Originally published 07/27/2014
Today, as conflicts and bloodshed occur in Ukraine (and Gaza, Syria, and elsewhere), we wonder why in the past century we have advanced so little in our ability to prevent such senseless wars.
Originally published 04/03/2014
We should heed historians' warnings, but we should also appreciate the progress that global security has made in the intervening century.
Originally published 05/06/2013
Photo credit: Flickr/_Matt_T_After protracted, months-long negotiations, Kosovo and Serbia recently agreed to a compromise on sovereignty and autonomy that would end two decades of conflict. In extinguishing the last embers of war in what was Yugoslavia -- the volatile, ethnically divided nation where the assassination of an Austrian archduke launched World War I, and where civil war throughout the nineties led to ethnic cleansing and other atrocities -- Europe is nearing the end of its long journey to overcome its tribal enmities and build a cohesive, peaceful civilization.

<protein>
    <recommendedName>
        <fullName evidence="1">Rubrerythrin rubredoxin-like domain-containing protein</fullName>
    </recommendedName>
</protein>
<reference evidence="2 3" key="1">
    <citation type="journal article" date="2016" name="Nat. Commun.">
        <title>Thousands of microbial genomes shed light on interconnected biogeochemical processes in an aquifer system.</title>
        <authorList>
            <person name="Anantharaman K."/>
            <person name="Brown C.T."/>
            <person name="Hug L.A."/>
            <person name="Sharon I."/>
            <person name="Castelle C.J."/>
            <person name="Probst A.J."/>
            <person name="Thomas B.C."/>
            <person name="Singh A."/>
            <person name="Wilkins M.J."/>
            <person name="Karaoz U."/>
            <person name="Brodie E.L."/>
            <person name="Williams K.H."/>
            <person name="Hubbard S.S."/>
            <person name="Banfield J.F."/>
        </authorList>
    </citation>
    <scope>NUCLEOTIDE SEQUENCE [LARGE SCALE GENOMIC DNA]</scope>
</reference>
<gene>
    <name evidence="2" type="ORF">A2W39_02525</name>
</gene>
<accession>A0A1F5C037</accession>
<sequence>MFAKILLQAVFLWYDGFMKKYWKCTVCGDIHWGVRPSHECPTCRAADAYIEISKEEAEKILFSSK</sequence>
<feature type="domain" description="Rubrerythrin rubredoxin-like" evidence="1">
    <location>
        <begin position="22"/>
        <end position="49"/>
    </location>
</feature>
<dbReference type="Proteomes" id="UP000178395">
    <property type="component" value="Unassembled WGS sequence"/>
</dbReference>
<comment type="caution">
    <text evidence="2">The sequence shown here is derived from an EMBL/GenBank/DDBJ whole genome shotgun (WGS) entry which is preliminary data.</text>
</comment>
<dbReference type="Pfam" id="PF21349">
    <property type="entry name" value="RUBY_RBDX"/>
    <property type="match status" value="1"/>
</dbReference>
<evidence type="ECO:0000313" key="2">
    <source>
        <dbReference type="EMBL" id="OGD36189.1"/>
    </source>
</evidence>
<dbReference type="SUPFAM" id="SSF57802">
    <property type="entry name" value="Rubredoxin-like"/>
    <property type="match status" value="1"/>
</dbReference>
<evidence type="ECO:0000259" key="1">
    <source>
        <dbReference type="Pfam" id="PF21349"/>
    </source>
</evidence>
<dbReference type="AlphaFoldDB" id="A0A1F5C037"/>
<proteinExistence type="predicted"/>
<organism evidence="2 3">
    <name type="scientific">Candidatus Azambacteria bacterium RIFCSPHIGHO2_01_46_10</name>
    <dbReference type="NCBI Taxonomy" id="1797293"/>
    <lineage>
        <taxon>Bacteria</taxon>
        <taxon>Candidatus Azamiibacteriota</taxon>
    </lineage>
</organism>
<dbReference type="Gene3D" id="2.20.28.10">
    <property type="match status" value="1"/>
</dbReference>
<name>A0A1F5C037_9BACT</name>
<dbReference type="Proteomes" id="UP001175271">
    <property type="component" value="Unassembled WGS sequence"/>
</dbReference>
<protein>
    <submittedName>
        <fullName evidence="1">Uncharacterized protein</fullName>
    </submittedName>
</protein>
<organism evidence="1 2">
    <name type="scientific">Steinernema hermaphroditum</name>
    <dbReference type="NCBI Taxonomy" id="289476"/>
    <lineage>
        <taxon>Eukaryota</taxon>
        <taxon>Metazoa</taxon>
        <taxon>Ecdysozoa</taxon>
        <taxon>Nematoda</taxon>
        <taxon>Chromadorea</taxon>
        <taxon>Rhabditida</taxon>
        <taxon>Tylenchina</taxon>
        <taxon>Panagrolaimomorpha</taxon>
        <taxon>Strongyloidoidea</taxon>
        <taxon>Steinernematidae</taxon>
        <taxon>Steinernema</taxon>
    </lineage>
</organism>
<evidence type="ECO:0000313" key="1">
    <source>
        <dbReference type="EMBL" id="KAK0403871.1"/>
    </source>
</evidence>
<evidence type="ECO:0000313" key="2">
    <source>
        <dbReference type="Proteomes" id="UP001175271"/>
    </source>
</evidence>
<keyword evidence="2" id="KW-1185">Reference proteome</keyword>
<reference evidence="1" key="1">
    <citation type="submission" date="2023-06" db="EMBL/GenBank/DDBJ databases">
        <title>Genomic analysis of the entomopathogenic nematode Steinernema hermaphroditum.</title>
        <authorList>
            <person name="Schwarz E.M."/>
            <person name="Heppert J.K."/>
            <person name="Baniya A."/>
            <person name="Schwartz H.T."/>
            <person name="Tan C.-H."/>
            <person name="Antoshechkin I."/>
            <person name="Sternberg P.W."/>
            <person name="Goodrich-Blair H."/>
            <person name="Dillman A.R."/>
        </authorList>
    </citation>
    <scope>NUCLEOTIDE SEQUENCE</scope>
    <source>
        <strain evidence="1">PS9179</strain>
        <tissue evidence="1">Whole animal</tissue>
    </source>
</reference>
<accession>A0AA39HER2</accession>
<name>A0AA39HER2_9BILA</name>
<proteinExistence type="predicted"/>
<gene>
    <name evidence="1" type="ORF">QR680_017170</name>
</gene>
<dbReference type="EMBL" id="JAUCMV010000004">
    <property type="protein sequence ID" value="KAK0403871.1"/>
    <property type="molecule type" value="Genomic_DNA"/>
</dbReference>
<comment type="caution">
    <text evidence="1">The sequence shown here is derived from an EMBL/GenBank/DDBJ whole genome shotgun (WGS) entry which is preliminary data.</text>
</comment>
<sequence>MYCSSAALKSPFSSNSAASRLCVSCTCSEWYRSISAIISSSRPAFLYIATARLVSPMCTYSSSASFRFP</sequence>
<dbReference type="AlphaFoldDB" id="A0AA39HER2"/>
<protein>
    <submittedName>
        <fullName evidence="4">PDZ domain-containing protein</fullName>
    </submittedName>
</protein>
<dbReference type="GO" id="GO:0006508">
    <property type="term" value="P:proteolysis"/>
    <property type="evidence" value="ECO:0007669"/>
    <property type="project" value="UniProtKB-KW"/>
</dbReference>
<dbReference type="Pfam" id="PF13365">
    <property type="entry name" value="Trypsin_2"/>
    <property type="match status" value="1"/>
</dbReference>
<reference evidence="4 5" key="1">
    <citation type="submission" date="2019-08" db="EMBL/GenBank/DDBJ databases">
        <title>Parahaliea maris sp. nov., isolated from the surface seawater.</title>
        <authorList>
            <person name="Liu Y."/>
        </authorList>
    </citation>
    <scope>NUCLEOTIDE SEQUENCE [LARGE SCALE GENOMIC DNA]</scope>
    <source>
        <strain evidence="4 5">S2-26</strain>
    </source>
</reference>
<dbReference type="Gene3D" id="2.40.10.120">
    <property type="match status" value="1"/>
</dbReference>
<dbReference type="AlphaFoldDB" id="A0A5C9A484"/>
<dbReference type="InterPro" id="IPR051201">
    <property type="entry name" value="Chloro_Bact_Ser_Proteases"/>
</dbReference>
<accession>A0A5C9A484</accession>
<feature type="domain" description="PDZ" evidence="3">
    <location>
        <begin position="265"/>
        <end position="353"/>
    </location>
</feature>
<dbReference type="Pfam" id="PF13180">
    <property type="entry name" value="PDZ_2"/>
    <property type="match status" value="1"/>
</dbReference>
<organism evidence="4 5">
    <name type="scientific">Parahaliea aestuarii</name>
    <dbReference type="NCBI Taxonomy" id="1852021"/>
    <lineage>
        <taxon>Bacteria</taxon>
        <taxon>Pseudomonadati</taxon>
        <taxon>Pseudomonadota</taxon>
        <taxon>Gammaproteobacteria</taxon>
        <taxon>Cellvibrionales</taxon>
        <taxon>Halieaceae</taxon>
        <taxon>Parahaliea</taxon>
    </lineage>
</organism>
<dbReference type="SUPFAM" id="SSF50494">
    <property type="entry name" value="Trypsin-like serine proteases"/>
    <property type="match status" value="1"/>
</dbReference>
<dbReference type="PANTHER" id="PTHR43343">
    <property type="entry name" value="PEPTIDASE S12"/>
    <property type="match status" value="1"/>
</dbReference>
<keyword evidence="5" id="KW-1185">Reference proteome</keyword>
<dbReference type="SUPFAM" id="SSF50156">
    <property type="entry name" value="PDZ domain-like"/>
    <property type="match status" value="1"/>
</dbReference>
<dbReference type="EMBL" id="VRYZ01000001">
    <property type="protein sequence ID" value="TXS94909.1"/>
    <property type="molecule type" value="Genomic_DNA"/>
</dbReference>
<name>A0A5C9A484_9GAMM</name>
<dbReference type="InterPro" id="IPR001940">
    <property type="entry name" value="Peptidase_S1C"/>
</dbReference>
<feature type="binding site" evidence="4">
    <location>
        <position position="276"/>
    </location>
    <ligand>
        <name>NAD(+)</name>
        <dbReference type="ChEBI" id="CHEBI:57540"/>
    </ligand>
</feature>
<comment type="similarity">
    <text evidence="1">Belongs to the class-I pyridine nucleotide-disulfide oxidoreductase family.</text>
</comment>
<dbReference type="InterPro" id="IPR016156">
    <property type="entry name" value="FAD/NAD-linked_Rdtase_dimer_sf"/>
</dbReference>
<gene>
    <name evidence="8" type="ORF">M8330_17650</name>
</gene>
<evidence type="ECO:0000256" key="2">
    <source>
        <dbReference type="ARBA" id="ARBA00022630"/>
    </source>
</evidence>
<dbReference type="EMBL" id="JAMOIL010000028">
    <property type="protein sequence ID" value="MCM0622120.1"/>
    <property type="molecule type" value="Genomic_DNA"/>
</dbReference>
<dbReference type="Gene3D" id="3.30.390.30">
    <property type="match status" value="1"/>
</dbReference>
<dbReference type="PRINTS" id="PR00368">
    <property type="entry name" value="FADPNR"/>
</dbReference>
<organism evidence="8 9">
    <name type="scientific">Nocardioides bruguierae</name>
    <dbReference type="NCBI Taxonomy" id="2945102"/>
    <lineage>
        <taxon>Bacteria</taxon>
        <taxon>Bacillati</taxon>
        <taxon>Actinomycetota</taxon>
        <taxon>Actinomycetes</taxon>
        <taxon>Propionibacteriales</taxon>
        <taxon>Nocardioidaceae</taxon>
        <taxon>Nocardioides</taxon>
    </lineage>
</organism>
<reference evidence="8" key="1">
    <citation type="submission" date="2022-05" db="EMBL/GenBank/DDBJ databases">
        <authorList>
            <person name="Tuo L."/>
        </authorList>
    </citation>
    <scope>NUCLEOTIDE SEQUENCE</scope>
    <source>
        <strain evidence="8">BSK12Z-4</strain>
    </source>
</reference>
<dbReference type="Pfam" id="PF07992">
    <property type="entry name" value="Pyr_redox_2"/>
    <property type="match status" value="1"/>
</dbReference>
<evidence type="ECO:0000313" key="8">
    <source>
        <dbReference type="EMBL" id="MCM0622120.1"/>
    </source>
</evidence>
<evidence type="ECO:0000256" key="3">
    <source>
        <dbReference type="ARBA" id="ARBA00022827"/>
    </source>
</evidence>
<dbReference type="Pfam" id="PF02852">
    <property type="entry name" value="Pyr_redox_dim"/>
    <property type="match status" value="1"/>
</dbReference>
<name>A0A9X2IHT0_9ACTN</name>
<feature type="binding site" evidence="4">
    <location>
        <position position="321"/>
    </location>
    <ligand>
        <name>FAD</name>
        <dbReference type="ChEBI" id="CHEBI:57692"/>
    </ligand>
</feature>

Originally published 07/18/2014
With wars raging in the Middle East, it seems like a good time to revisit a classic work by Murray Rothbard (1926–1995), the economist, historian, and political philosopher who had a lot to do with the birth and evolution of the modern libertarian movement. His “War, Peace, and the State” is something that all peace advocates — not just self-conscious libertarians — ought to be familiar with.
- While French historians take a common view of WW I, British and German don't
- Historian: Proclamation Naming Pa. State Gun Gets Facts Wrong
- Irish slave owners were compensated historian reveals
- Two historians are in a race against time to preserve early church records from destruction
- Yale's Jay Winter sums up what we should remember about WW I